Some people change arts when they simply discover that the martial art that they have chosen doesn't fit what they are wanting out of study. Most just quit, others go looking for a better fit.

Some bounce around looking for rank.

Some just like to try a lot of things.

Some like all the differnt cool uniforms. Its all about the fashion.

Maybe not.

:)

Mark

I have two children training with me whose dad is an American Army officer on an exchange tour here, when it's time for them to go back to the States, may I give you a shout to see where they can train? They are doing TSD and Judo at the moment. All our children move on so we try to prepare them by giving them a taste of other styles as well as dojo/dojang customs they may come across.
 

Ninebird8

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For me, it was mostly a case of moving from time to time plus having the opportunity to train with the three masters I did. However, all of my styles were "bird" derivatives of kung fu like white crane, nine birds, and eagle claw. I also started Yang tai chi 20 years after my kung fu practice started (12 years ago) for several reasons: wanted to learn internal attacks, rooting, push hands, etc, knee injury so jumping not as important, and health reasons after a diagnosis 2 years ago. One of the kung fu brothers I spar every Tuesday in my garage is also a 3rd degree black in Brazilian juijitsu and 4th degree in aikido so it provides me with challenges as well. The only reason I really ever competed for 18 years was to go up against other arts to test my art's theories, discover gaps in my practice, and better myself. Lastly, as a small guy, needed to learn multiple ways of kicking someone in the balls, and running quickly away!!!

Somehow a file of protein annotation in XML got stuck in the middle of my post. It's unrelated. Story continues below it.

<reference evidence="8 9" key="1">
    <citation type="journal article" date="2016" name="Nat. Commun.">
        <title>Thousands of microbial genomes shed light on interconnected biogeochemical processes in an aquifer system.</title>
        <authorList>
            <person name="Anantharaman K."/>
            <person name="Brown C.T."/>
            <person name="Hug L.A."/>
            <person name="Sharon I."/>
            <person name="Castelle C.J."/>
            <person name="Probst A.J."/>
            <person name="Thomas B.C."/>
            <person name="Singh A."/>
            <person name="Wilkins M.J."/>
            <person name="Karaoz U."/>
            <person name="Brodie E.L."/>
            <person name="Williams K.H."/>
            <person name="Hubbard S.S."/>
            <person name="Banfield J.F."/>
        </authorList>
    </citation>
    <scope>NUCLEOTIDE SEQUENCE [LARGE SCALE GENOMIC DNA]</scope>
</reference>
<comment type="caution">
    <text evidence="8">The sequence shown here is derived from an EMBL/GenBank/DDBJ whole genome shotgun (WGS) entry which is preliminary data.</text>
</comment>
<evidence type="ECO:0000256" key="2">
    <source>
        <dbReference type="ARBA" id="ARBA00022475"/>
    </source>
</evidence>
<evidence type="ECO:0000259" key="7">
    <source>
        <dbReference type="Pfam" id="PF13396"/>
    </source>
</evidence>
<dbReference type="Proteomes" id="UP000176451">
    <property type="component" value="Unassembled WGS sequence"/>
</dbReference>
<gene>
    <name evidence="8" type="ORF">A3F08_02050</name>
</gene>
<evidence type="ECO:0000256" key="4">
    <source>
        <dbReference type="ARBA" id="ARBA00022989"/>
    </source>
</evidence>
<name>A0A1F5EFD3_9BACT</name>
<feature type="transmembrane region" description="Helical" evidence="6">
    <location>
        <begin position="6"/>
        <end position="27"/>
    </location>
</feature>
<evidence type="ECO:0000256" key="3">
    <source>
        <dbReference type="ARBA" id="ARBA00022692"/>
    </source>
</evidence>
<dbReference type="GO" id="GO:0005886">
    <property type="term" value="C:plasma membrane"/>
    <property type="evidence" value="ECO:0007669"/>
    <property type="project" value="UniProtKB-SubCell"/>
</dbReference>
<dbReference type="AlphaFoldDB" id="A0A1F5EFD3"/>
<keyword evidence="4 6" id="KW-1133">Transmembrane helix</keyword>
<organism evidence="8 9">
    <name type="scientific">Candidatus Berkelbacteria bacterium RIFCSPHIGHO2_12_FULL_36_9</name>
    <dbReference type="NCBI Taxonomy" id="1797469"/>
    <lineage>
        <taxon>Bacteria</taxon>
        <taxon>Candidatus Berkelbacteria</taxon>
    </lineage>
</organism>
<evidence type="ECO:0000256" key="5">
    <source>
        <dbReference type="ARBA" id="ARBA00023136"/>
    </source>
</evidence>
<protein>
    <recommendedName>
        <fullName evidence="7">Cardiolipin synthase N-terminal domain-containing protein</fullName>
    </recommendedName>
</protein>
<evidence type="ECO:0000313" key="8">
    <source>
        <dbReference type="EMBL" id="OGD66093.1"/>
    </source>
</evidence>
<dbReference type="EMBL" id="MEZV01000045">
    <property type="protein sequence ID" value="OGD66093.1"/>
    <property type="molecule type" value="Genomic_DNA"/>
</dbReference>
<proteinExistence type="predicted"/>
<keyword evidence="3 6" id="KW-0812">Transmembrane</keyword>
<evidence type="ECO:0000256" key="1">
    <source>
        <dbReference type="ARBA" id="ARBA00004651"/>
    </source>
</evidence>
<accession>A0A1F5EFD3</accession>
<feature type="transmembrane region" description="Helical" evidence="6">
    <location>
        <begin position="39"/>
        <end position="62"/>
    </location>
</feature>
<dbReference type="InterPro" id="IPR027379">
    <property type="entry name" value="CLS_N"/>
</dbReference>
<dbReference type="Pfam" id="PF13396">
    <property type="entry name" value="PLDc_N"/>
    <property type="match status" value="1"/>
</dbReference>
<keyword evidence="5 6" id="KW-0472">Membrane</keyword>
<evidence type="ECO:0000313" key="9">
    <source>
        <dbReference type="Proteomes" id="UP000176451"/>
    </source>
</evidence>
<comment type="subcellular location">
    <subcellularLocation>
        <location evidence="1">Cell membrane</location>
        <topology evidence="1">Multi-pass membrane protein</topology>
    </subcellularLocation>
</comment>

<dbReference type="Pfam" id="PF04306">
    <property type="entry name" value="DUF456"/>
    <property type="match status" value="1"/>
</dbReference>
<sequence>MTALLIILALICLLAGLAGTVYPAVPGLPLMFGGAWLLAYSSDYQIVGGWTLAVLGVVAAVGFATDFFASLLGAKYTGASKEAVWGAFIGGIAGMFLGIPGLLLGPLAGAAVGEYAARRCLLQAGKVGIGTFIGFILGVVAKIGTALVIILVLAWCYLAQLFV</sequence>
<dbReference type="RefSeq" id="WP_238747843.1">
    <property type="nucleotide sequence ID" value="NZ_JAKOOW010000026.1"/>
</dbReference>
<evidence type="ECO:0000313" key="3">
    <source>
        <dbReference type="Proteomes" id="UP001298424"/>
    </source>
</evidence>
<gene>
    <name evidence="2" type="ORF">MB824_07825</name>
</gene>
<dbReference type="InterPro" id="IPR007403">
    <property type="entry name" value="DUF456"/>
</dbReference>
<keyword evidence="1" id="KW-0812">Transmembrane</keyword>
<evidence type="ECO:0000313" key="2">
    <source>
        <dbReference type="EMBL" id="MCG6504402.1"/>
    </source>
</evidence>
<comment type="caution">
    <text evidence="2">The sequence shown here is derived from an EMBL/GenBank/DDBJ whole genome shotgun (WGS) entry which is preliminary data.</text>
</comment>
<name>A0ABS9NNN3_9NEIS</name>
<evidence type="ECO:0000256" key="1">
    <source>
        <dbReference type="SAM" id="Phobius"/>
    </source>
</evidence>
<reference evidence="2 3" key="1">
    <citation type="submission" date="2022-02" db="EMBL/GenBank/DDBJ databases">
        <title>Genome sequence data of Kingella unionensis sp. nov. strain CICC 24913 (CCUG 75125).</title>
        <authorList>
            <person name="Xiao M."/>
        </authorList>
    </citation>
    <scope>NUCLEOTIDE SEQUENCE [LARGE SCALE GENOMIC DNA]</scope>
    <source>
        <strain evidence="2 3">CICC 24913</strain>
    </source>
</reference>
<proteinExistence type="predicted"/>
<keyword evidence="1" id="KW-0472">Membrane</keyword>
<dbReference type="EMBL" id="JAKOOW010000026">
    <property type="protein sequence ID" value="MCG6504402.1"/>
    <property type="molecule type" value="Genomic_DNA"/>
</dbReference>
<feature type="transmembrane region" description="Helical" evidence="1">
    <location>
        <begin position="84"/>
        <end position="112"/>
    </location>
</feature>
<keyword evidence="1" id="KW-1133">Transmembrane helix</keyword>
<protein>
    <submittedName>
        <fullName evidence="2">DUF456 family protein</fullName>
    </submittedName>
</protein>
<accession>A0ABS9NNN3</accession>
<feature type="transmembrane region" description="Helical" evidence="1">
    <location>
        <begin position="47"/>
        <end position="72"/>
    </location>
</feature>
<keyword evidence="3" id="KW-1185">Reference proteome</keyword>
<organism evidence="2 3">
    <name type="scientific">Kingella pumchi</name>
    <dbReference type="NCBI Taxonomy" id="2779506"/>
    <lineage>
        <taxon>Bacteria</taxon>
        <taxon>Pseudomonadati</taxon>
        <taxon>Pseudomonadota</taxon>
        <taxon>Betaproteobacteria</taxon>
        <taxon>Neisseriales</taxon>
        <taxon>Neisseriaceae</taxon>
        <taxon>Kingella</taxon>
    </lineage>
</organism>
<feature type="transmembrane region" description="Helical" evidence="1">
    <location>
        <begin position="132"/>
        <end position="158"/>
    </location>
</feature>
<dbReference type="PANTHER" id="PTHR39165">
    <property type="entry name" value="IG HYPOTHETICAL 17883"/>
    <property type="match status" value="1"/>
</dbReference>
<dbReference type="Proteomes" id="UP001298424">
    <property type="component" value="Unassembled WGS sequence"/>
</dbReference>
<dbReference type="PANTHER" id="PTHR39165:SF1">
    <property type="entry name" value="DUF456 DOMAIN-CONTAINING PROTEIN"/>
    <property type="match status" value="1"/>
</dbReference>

Andrew Green

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I've read a lot of posts on here and what seems to be the common thread is that people have multiple MA backgrounds.

I was curious to peoples reasoning for moving from one art to another.


Suppose you are in University and want to study history, chance are you will take classes with different professors and different specialties. See a wide range of ideas and develop your own as you go.

If someone suggested you should only study under one professor, in one specialty and that would be all you need you would likely think they are rather odd.

On the flip side of that, why do we have these artificial divisions of "style", why can't a person just study martial arts and not worry about lineages and grouping things into styles?
 

Bruno@MT

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On the flip side of that, why do we have these artificial divisions of "style", why can't a person just study martial arts and not worry about lineages and grouping things into styles?

Interesting question.